It’s a timeless message that those who patrol the rail line that runs along the White Rock and South Surrey waterfront endeavour to share: hanging out on or around the tracks can be a fatal decision.
“Probably 10 times in my career I’ve been called to go out with the coroner and pick up a body,” track inspector Ernie Arneson said, as he piloted a BNSF hi-rail truck along the East Beach tracks last Thursday (Aug. 20) afternoon.
And those images – at least one of which included amputations – can’t be unseen, Arneson said.
Tragic “every time they happen,” injuries and fatalities are precisely what BNSF officers and representatives hope to prevent through ongoing education and enforcement efforts, company spokesperson Courtney Wallace said.
“People just think they’re going to be able to hear the train and get out of the way. It just takes that one time.”
Lives lost on the Semiahmoo Peninsula lines in recent years have included 42-year-old Anita Lewis in July 2013, 32-year-old Gerry Foss in May 2015 and, most recently, 15-year-old Jack Stroud in July 2018.
Wallace, Arneson and BNSF Special Agents Dan Ritchie and Darrell Ell want the track record to stay clean moving forward.
To that end, the officers have been continuing a routine of patrols in the hi-rail, including several in partnership with RCMP. Ell said so far this summer, nine of those partnered patrols – which run from the U.S. border to Crescent Beach and back – have taken place, resulting in 115 trespass warnings and 45 trespass charges. The team has also issued 24 liquor-control tickets and put out 22 fires along the waterfront.
A further 20 patrols by BNSF since June resulted in 170 trespass warnings, he said.
Regarding fires – which are banned in both Surrey and White Rock – Ell said they are particularly concerning due to the fact there is no fire-suppression along the track line. That means if a blaze were to get out of control in Crescent Beach, for example, the only way to fight it would be from the air.
The fine for trespassing is $115, however, Ell and Ritchie have discretion when it comes to imposing the penalty.
“It’s a lot of discretion, but it’s also a lot of teaching as well,” Ell said. “We don’t want accidents.”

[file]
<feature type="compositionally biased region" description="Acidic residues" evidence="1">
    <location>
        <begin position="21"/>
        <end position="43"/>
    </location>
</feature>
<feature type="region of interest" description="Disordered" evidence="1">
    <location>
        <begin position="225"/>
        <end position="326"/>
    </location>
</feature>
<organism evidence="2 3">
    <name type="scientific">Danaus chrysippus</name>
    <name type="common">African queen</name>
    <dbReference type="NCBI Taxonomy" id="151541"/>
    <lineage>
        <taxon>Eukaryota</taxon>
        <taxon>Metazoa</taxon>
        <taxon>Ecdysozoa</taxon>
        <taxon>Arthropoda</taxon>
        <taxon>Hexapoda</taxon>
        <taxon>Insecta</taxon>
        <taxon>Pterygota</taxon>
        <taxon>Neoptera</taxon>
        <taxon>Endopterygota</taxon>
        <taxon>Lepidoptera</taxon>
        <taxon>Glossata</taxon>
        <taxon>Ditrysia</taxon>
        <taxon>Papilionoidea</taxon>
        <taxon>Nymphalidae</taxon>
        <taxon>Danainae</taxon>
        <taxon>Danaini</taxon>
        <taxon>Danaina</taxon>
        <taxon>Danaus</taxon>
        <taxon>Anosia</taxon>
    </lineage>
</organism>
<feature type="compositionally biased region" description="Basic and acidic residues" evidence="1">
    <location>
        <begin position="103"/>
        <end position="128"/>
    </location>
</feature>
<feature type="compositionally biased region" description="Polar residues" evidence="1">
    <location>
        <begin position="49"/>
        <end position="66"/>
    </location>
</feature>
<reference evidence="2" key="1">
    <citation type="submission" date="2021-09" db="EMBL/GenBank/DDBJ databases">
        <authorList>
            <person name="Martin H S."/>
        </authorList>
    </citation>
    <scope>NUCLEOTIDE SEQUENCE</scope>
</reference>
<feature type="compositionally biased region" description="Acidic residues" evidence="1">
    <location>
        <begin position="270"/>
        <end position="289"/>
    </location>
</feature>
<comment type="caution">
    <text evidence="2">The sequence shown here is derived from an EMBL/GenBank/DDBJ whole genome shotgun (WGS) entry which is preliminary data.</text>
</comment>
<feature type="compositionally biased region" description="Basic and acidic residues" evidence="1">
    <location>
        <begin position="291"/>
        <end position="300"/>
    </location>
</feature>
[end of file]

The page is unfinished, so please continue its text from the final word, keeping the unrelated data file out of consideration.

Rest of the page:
Many of those encountered breaking the law profess to not be aware of it, Ell said. Others, however, are hard-pressed to make that argument – as was the case with two young women last week who scooted through brambles and under a strategically placed ‘no-trespassing’ sign with their dog in an effort to access the waterfront.
“We had a conversation,” Ell said, after intercepting the pair.
Information shared typically includes that freight trains don’t run on a schedule, can’t stop on a dime and often aren’t heard in time for someone who is on the tracks to get out of the way.
“They got it, they understood the risks they were taking, and that they were getting a warning. Most people take it well.”
Ell – a South Surrey resident who joined the BNSF team after retiring from the Vancouver Police Department – said one of the things he’s found “shocking” in his six months on the job is the mindset that people have when it comes to the railway. Many, he said, “treat it kind of like a sidewalk.”
During last week’s tour – which, over the course of about two hours, went east from the Bay Street crossing to the border, then west to the Beecher Street crossing in Crescent Beach before returning to Bay Street – Arneson stopped the truck twice more for Ell to deal with trespassers. Two were seemingly using the line as a jogging trail; another ventured dangerously close on a quest for blackberries, telling Ell he’d lived in the area for a number of years and had a good idea of when the trains run.
It’s a claim Arneson has heard many times over his 46 years with BNSF, and his thoughts on the statement are blunt: those individuals have simply “dodged the bullet.”
Wallace said BNSF has seen an increase in unsafe behaviour on and along the rail line during the pandemic, as more and more people want to venture out. It was noticeable in particular while the pier and promenade were closed and blue fencing was erected to block that access, Ell noted.
“People are getting antsy and they want to get out of the house. We get that,” Wallace said.
“Being on the railroad tracks is never a good idea.”
According to Operation Lifesaver statistics, more than 100 Canadians are seriously injured or killed every year as a result of railway crossing or trespassing incidents. The non-profit organization, funded by the Railway Association of Canada and Transport Canada, is dedicated to decreasing deaths and serious injuries on and around the railway by increasing awareness of rail safety.
June 2020 was the first decrease in rail deaths and injuries that has been logged in months, according to the statistics.
Ell is optimistic that the conversations he and Ritchie have with people during patrols is resonating, and that the information is being shared.
“I think the message is getting across,” he said.